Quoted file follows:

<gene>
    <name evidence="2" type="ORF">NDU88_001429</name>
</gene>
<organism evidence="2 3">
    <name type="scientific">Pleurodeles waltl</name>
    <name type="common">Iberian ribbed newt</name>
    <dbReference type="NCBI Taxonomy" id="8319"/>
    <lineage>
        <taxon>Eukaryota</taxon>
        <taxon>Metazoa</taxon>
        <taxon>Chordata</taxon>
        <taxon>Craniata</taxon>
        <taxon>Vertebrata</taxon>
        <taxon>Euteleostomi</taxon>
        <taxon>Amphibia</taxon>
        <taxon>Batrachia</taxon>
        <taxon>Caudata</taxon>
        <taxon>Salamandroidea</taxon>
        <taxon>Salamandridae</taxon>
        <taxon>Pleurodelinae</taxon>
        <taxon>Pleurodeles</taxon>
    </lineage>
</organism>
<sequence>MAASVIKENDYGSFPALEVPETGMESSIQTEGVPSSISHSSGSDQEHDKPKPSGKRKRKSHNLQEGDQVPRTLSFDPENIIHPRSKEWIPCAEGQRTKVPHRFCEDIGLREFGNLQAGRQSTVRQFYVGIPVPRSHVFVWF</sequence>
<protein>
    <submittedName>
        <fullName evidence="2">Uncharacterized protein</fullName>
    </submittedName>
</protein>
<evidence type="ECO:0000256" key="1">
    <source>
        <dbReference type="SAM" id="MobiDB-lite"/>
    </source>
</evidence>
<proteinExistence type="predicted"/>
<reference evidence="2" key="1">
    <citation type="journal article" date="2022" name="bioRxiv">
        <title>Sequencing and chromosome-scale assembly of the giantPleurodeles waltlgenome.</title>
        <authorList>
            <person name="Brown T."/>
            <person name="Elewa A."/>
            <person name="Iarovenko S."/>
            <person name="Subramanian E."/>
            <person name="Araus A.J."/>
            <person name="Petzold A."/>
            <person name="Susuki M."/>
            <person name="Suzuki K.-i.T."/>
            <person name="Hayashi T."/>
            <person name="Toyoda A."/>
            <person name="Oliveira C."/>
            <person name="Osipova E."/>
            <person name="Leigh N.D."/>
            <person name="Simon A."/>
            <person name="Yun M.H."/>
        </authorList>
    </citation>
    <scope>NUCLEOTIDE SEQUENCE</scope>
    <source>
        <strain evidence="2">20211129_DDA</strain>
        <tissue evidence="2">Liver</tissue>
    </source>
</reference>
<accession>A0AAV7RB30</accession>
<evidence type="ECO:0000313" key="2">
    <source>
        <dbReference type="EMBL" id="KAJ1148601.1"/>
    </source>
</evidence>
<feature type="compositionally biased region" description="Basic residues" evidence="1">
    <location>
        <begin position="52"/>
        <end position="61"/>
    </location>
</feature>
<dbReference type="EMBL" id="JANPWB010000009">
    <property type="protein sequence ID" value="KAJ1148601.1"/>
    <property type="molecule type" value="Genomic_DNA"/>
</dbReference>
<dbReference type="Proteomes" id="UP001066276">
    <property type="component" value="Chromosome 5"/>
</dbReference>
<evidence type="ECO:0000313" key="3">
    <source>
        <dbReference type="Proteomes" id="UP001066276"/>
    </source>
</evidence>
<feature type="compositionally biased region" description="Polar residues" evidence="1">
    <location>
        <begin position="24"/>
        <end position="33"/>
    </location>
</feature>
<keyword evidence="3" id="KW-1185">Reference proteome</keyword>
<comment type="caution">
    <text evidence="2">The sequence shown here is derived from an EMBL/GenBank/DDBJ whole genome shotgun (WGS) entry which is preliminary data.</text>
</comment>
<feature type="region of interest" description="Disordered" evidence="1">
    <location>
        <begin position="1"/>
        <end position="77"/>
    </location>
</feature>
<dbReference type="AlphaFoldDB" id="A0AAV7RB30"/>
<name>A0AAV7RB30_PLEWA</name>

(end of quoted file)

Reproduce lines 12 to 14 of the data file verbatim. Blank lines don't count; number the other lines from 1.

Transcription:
        <taxon>Craniata</taxon>
        <taxon>Vertebrata</taxon>
        <taxon>Euteleostomi</taxon>